Hello, lovelies! I hope you have enjoyed getting to know some of my new Rockin’ Art Moms pals over the past week- it’s been so great introducing them to you! Today I have one more amazing RAM for you to meet (and love)…Kristen from Art History Mom! Kristen is passionate about instilling a love of art history in kids of all ages, and has prepared an amazing art history lesson and activity for toddlers and preschoolers to share with us today. I cannot wait to try this with the twins! And even more awesome, she’s going to continue her art history for under 5s series every month on her blog, so if you like this, be sure to hop over and connect with her there so you don’t miss any future lessons in the series! You’re up, Kristen!
Greetings Twodaloo readers! And thank you sweet Stephanie for hosting my very first art history lesson for toddlers and preschoolers! I’m a mom of three, a graphic designer, and an art history aficionado. I blog at Art History Mom.
Most people don’t think of art history when it comes to kids age five and under, but truly, it’s never too early to begin sharing great works of art with little ones. And the good news is that a parent doesn’t need to know much about art to get started.
Here are five reasons to expose art history to your toddler or preschooler:
1. Children need beauty. Images from art history elevate the mind and spirit, teaching us some truth about ourselves and the world around us.
2. You can bond with your child while viewing art together. I love curling up on the couch with my kids and looking at art books together. Inevitably, I end up learning more from them than they do from me!
3. It helps with vocabulary and language development. As you and your child discuss a work of art (and I can help you get the conversation started), she is learning to identify certain objects, name them, and describe them in her own words.
4. You can use art to teach about colors, shapes and counting, as well as other cultures. Sometimes I’ll show my kids art featuring animals and I’ll ask them “what sound would that kitty make?” or “if you could reach inside the painting and pet that sheep, what would it feel like?” We’ll look at images of African masks and talk about what it might be like to be a four year old living in Africa. Art history can open up our view of the world in an amazing way.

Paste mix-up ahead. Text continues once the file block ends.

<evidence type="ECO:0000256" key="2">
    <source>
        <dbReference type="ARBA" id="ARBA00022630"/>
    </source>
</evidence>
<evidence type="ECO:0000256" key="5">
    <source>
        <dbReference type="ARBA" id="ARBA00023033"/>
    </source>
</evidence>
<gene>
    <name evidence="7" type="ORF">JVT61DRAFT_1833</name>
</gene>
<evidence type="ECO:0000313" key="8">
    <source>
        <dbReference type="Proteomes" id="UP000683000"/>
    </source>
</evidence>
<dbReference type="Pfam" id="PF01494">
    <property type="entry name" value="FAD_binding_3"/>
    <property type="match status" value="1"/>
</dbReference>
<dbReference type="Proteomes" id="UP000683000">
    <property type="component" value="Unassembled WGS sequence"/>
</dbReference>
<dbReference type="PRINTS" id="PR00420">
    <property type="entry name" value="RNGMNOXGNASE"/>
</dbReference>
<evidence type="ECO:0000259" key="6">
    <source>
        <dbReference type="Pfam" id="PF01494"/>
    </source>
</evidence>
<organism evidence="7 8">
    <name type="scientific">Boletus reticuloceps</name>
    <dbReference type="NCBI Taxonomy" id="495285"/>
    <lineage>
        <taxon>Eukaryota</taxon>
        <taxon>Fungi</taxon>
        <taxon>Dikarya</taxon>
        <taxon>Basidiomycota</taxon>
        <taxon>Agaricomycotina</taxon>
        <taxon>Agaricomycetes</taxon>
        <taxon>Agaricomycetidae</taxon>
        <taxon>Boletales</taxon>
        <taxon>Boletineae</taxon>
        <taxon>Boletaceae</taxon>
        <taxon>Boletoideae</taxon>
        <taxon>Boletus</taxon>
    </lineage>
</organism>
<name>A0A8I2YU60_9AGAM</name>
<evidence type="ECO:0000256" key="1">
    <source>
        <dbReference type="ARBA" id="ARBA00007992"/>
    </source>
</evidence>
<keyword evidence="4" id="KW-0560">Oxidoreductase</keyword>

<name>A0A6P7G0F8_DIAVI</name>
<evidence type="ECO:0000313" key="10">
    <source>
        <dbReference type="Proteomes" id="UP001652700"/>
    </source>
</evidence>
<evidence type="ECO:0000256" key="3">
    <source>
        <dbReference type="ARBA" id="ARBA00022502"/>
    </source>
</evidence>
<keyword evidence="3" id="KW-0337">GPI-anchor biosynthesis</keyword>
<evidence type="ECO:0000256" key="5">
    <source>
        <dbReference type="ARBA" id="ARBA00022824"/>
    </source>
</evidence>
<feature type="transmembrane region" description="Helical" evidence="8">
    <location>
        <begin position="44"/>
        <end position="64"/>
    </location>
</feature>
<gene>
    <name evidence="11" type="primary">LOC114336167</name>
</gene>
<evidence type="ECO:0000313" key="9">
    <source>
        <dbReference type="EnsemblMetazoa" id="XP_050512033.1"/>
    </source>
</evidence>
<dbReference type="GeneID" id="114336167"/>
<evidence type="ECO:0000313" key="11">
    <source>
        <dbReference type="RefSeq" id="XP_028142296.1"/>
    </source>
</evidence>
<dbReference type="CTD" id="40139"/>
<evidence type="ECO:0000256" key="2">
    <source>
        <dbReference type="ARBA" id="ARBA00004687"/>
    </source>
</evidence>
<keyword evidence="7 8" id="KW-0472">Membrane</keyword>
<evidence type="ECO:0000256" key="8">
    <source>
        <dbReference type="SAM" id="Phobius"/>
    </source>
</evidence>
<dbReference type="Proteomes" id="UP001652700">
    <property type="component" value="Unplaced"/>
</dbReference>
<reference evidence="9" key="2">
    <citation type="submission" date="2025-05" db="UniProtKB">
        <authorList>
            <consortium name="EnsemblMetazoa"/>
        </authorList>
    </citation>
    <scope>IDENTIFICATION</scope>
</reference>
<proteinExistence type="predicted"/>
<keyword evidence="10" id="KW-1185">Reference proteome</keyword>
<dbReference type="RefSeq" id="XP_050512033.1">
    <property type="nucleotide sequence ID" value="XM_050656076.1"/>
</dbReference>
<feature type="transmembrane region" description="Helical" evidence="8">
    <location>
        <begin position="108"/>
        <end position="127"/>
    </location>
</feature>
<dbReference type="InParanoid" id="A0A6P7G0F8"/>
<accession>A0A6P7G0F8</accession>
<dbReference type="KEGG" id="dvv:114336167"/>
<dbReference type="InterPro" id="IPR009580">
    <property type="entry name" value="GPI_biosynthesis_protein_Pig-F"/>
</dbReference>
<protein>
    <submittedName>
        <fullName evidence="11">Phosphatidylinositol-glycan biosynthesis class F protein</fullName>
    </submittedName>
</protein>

5. Images from art history inspire their imaginations. Last summer, I showed my children a few ancient Greek temples on the computer. To this day, my six year old son enjoys building his own Greek temples with our wooden blocks. You never know how images of famous works of art and architecture will inspire developing minds!
If interested, you can read more about how art history can benefit small children here.
So, are you ready to snuggle down with your little one and begin our lesson? Oh, and please pin this post for later if it’s nap time.
Art History for Kids Five and Under: Mark Rothko
I invited a few preschoolers over to our house and showed them these paintings (via Internet) by the famous abstract artist, Mark Rothko.
I asked the following questions:
What colors do you see? What shapes do you see? How many shapes are there? How do you feel when you look at this painting? What do you think the artist felt as he was painting it? If you could have one of these paintings hanging on a wall in your home, which would it be? Why?
If you can only engage your child for a minute or two, don’t fret. It’s important to let their interest build over time. And just like adults, kids will prefer certain genres of art over others. Just think of how much fun it will be to discover which type of art appeals to your child? If you begin to view and discuss art together on a regular basis, your interactions will probably grow each time.
After taking in Rothko’s sublime canvases, the kids were ready to paint. The following supplies awaited them at the table:
– watercolor paper
– washable paints
– egg cartons for palettes
– paint brushes
– artists’ tape
– bowls of water
– paper towels
Here’s what to do:
1) Place artists’ tape along the edges of the paper, and one strip horizontally, creating two rectangles (or one square and one rectangle).
2) Have your child choose three colors of paint.
3) The child can now paint the watercolor paper with the different colors, one color for each shape. Some of my little artists wanted to mix the paints, while others were purists. I didn’t interfere.
4) When the two inner shapes are completed, remove the tape so the child can paint the remainder of the paper.
Here’s what our mini abstract artists created:
And there you have it! I hope you and your child enjoy this activity. I’ll be posting a new toddler art history lesson every month so please visit Art History Mom and subscribe so you won’t miss out! You can also find me on Facebook and Pinterest. Hope to see you there. Thanks again Stephanie!
Note: the Mark Rothko paintings in this post are attributed to Wikipaintings. The artworks may be protected by copyright. They are posted on this site in accordance with fair use principles.